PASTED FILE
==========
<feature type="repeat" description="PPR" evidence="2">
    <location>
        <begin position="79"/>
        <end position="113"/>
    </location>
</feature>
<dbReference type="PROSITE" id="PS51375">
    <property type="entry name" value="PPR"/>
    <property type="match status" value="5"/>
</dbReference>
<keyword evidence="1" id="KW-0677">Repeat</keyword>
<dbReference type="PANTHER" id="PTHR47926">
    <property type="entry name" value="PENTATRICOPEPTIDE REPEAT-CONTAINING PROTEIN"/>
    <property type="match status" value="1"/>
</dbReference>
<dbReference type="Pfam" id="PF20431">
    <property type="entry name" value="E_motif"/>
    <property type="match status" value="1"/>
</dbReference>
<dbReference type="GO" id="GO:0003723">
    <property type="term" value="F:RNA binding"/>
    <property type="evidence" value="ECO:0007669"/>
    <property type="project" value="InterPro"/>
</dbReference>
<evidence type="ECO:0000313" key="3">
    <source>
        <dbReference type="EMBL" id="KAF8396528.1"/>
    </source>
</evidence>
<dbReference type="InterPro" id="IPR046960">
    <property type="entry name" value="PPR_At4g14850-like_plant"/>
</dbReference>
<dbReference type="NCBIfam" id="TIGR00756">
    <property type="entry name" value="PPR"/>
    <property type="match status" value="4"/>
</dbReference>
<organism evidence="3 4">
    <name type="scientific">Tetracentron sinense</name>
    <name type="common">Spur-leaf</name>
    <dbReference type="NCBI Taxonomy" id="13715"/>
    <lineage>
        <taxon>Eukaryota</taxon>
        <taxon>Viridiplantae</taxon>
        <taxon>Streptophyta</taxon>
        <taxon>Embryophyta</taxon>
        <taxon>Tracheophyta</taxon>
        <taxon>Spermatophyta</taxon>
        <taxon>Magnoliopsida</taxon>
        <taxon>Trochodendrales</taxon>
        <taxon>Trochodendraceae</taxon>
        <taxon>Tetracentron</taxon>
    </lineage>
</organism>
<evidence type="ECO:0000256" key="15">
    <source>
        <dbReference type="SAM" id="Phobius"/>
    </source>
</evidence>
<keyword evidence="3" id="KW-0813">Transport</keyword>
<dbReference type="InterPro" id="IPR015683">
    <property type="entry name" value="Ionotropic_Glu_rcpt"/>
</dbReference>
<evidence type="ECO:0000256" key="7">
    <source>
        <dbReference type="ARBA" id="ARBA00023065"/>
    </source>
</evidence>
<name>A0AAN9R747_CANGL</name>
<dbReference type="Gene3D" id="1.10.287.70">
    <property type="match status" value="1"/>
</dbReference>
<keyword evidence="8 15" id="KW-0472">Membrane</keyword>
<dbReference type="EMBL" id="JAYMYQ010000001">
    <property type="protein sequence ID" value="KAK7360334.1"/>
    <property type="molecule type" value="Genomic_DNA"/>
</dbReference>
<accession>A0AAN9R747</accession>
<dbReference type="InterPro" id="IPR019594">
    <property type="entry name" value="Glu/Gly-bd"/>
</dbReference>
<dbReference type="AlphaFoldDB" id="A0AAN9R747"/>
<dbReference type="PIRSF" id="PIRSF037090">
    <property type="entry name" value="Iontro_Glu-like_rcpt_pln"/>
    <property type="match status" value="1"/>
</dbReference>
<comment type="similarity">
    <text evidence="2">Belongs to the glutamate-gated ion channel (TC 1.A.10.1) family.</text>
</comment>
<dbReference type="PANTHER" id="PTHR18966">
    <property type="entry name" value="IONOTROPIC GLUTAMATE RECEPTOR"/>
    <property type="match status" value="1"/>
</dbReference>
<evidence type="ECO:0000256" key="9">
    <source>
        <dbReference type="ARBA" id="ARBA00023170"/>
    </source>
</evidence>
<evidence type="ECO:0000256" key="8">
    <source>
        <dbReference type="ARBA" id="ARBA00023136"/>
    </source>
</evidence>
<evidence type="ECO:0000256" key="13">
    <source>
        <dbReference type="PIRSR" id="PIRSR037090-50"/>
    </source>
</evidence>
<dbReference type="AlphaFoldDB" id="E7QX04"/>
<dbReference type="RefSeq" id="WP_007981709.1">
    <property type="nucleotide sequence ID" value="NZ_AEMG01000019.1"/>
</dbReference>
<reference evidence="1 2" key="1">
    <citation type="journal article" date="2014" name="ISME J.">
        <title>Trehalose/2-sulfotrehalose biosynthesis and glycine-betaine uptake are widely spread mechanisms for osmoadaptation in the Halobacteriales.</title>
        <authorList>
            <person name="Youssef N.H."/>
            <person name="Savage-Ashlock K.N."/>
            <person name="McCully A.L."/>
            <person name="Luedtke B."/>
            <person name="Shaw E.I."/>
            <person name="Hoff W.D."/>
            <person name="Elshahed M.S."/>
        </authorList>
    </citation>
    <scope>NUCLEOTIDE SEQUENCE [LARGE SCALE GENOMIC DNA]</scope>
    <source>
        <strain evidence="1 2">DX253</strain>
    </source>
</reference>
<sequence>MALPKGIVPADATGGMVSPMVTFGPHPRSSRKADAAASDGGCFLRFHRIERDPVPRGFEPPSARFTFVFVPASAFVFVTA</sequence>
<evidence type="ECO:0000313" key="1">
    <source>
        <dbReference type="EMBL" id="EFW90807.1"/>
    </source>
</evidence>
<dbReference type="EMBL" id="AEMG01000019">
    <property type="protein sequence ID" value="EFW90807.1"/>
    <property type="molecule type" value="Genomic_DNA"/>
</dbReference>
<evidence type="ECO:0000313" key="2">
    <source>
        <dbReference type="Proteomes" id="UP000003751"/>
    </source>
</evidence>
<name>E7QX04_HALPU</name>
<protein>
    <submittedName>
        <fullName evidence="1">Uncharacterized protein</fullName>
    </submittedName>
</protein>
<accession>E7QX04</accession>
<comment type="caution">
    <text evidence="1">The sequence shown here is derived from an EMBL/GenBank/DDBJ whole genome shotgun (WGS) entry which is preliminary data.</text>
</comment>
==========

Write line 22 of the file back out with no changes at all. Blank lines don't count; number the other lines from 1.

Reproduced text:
    <property type="evidence" value="ECO:0007669"/>